broken rules are better than broken noses

This week, I broke all of my fiscally conservative book-buying rules. This is okay, though, because my birthday is this Thursday, the 26th, and if nothing else, I can break a few self-imposed spending rules. However, I am worried, kind of, about the time I waste posting blogs about books that could be spent reading them. So! In other words, let's get to the point...

Rothenberg, Jerome and Pierre Joris, Eds. Poems for the Millennium: Book of Modern & Postmodern poetry, Fin-de-Siecle to Negritude. Berkley: University of California Press, 1995. [paperback]
Rothenberg, Jerome and Jeffrey C. Robinson, Eds. Poems for the Millennium: Book of Romantic & Postromantic Poetry. Berkley: University of California Press, 2009. [paperback]

We just started to recieve these volumes at work in a strange number over the past few months. At first, the first two trickled in and out occasionally, but over the last few weeks, we have been buying and selling them a little more frequently. I saw that there was a third volume only this week, and this led me to a good flipping through. I like the way that these are organized. I like that they include poetry that is rare to find non-anthologized. I like that they are so big and complete in their aims. They seem to be something like the best of the best for what they are. I reccomend them. The volumes include selections from prose, which I think is an interesting choice considering they are poetry anthologies. Perhaps because prose can be poetic in ways that make it almost poetry, even reaching back before hybrid labels existed for genres (prose-poetry, for example). Where would we categorize James Joyce had he written Ulysses today? (This is, yes, an impossible question.) But then, to include passages from Rosseau's Reveries of the Solitary Walker seems a bit odd. However, there are points to be made for each entry chosen, and to truly show a history of poetry in the way that these volumes suceed to, one must not leave out prose that affected verse in ways that cannot otherwise be explained. I need to buy the middle volume, volume two. I didn't, because the books are very heavy. Soon.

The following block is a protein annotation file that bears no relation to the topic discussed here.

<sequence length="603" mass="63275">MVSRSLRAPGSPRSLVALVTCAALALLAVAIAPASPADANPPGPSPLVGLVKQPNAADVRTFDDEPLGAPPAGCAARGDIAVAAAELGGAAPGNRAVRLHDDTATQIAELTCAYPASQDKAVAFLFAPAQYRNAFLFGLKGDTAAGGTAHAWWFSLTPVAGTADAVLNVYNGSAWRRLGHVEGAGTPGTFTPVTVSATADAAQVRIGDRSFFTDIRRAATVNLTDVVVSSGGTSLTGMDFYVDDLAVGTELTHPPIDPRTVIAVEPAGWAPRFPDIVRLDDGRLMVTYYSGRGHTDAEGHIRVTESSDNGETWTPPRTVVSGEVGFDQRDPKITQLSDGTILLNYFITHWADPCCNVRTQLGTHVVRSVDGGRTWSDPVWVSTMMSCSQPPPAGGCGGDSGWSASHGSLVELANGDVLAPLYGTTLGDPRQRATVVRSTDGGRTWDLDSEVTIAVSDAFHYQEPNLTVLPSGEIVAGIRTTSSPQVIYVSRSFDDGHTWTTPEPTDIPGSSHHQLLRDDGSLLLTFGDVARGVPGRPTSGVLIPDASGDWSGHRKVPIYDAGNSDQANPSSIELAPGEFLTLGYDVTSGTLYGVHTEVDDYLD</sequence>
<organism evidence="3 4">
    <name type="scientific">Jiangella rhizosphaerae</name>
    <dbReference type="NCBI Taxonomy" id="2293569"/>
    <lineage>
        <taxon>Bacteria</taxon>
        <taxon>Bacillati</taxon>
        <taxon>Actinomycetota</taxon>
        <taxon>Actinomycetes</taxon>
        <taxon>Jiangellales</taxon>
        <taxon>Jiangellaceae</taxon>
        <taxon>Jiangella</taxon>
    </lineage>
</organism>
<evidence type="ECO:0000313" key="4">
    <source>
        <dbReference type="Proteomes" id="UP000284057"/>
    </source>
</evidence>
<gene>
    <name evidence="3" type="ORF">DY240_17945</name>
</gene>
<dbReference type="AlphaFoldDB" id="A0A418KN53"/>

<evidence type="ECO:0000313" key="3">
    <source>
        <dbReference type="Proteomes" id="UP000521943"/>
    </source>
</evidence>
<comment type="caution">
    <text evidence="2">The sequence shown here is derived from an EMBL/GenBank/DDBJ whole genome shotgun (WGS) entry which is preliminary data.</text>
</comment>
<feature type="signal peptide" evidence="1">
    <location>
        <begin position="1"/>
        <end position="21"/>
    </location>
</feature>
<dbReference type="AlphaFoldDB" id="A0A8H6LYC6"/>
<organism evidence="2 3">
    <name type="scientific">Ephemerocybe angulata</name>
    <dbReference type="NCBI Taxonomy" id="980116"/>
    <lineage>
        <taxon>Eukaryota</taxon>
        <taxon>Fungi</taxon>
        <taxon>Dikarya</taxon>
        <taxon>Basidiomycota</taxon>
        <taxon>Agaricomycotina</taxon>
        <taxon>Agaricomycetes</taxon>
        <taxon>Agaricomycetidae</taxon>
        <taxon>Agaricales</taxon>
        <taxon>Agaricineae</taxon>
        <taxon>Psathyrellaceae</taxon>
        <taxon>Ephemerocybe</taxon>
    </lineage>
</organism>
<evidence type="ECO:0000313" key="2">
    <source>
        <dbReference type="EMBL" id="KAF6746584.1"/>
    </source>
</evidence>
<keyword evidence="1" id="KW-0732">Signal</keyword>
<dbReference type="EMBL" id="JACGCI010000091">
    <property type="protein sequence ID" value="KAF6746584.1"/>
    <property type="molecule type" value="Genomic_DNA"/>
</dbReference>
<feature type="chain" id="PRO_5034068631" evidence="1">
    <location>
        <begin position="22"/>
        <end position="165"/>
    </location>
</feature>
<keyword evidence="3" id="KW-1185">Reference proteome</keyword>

Notley, Alice. Disobedience. New York: Penguin Poets, 2001. [paperback]

Anytime an Alice Notley books comes in, I take a good look at it, and usually put it aside for myself. These are rare occasions. I only own, now, two of her books. The one I really want, Grave of Light, we had once, and I gave it to a friend / customer that really wanted it. Mistake! Well, he was grateful. But I wish I owned it, now. Anyway, I am super glad to have another book of hers. Notley is more than brilliant, all over the place in the best way and hard to find at the store I work at.

Bataille, Georges. Divine Filth: Lost Writings. Paris: Creation Books, 2004. [paperback]

Bataille, like Notley, very hard to get one's hands on at the Strand. I snapped this one up within minues of finding the Notley book, as though I had struck gold. This book wound up in the poetry section though the sticker on it for the store was labeled "erotic literature". It contains snippets from his private notebooks, which, in the same way I feel bad reading Kafka, I do hesitate briefly to want to read. However, the want overpowers the hesitation, and here I am with Bataille in my lap. The font they use to print this book is sans serif and sort of strange, but any Bataille I can get my hands on, I will buy. The back cover says it is only rivaled by The Story of the Eye in its filth. Hm.


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